If you’ve never played with the waiver system known as FAAB (free agent acquisition bidding) you really should try it. In my opinion it’s by far the most fun waiver format since it allows so much more room for strategic play.
Just like normal waivers, there’s pitfalls where you can easily make the wrong moves. I constantly see fantasy owners frivolously overspending and on the opposite end of the spectrum some hold on to most, if not their entire budget waiting for that “must have” add which could never come especially in deep leagues. I’m here to help you navigate the often harrowing FAAB system.
Let’s start with the basics, don’t be afraid to overspend for what you need. If you really need to get your injured stud’s handcuff, go for it! Even if it means blowing a high percentage of your budget. If you’re in a superflex or two QB league and are desperate for a QB, go get your guy. Situations where you’re in desperate need of a another piece and you know you’ll be using that player regularly are an exception for overspending. Sitting on your budget won’t earn you points and that’s what we’re after when all is said and done. With that being said, don’t pay a significant amount for a player who you could very well be dropping the following week for the new exciting add. Chasing the new flavor of the week is an easy way to drain your budget quickly. Try to pick your battles wisely. Don’t be the guy who overpays for a player just because that’s the best available option that week. You never know who will be dropped or what the next week will bring. If you’re just bolstering your bench with stashes and guys with potential, bid what you think is a fair price for him and let your league mates overpay if they want to.
Most of this article can translate to blind bidding or the less common open auction style where you bid for the waiver adds just like you do in an auction draft. This section is for blind bidders meaning you have no way of knowing what your league mates are bidding unless they tell you (they’re most likely bluffing if they do.) It’s way too often that I see my league mates tying with their bids. In that case it uses the waiver order just like usual waivers as the tiebreaker. Unless you’re number one in the waiver order you need to avoid tying or you could painfully lose out on a player. In the grand scheme of things, what’s one more dollar?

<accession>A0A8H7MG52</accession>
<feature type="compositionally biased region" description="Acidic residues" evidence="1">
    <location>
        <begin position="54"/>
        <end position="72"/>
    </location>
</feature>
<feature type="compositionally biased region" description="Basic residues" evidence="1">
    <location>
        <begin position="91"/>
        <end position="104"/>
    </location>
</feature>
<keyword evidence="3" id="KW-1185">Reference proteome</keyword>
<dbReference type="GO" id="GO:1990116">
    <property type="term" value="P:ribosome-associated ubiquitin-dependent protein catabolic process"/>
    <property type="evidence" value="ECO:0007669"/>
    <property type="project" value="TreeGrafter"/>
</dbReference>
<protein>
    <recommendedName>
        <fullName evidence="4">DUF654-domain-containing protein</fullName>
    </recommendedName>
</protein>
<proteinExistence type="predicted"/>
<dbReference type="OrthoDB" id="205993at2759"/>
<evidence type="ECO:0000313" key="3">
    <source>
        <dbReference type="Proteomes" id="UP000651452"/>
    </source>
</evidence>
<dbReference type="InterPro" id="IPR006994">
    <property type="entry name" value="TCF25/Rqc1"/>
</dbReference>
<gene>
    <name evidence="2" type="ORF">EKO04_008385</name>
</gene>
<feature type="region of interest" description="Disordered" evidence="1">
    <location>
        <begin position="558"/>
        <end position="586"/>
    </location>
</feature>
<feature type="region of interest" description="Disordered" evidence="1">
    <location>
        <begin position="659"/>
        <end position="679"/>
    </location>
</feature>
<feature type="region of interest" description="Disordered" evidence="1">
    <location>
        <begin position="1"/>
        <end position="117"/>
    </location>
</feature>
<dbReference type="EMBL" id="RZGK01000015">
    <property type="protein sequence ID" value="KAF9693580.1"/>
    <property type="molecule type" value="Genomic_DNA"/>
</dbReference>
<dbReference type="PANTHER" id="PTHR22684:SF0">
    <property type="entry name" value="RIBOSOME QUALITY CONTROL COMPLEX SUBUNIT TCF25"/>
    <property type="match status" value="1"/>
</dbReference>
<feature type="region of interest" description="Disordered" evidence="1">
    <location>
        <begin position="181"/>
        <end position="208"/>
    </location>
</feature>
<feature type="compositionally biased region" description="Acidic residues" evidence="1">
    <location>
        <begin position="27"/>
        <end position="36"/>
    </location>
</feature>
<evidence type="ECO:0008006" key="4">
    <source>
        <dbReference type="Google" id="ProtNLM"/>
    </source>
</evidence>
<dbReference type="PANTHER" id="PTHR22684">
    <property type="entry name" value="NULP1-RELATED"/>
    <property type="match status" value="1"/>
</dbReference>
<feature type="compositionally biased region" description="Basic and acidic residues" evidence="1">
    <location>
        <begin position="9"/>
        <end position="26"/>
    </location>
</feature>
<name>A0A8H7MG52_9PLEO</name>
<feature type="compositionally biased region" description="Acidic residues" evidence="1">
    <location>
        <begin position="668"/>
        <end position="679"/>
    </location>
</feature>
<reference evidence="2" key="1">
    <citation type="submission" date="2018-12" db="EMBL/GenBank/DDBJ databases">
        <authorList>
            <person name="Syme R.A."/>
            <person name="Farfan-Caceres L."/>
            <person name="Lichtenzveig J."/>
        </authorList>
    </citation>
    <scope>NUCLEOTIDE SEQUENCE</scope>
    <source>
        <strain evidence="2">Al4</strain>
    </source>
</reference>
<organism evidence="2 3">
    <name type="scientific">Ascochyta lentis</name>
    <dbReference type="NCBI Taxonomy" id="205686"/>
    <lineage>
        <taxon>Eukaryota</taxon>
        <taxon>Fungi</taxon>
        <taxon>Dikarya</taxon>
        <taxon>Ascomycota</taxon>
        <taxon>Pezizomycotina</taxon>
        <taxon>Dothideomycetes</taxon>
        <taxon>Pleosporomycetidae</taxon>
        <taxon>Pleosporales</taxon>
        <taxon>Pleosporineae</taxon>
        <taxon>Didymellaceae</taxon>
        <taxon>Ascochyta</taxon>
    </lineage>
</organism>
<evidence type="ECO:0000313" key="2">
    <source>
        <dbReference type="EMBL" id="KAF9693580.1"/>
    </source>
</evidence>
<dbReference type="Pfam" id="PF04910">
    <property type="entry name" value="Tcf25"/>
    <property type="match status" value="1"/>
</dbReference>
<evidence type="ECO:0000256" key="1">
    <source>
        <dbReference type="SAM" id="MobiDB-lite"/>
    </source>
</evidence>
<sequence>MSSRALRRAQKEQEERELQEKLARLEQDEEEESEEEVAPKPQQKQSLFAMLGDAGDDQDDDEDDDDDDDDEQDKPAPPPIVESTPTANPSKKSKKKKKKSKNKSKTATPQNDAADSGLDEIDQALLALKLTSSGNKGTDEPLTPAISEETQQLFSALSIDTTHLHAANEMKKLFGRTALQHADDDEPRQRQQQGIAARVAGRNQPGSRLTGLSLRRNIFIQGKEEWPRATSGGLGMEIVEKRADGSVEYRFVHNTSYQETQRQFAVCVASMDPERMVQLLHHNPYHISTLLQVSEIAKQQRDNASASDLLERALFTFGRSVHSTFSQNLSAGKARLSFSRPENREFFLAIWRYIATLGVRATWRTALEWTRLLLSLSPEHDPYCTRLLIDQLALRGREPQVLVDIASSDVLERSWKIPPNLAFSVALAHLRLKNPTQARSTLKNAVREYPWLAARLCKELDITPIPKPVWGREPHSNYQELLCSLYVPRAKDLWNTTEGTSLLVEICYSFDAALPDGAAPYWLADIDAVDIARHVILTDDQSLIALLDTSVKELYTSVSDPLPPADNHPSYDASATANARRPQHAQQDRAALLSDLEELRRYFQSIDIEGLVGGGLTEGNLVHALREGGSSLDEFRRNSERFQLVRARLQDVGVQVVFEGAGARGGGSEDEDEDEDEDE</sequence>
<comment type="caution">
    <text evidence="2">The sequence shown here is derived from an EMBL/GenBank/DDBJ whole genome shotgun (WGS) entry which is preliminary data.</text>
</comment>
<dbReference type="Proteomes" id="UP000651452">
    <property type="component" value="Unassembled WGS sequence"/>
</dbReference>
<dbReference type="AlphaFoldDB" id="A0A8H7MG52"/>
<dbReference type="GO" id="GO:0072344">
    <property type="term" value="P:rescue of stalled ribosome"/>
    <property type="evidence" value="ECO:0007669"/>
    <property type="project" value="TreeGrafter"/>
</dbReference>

Just last week I saw three of my league mates end up in a three-way tie for Andy Dalton at $100. Two Quarterback needy owners walked away empty handed because they wouldn’t spend one more dollar. Never bid an even amount like that. $100 should always be $101 or even better $102 or $103. $25 should be $26, $75 should be $76 you get the idea. Just to be safe you should bid a couple of dollars over the popular bids. Earlier in the season I saw a brutal $101 tie for Mike Davis. If a player is worth $1 to you, throw $2 on him, if you want a player, don’t be cheap and try to get him for $0. If you want him than get him. I know the budget needs to last all season but when it comes to a few dollars that’s not going to make or break you but missing out on even the cheapest player could become a huge mistake. If you’re broke and every dollar matters, then obviously be as stingy as possible.
I hope this article helped you with the sometimes daunting FAAB waiver system. Thanks for reading and as always, stay true.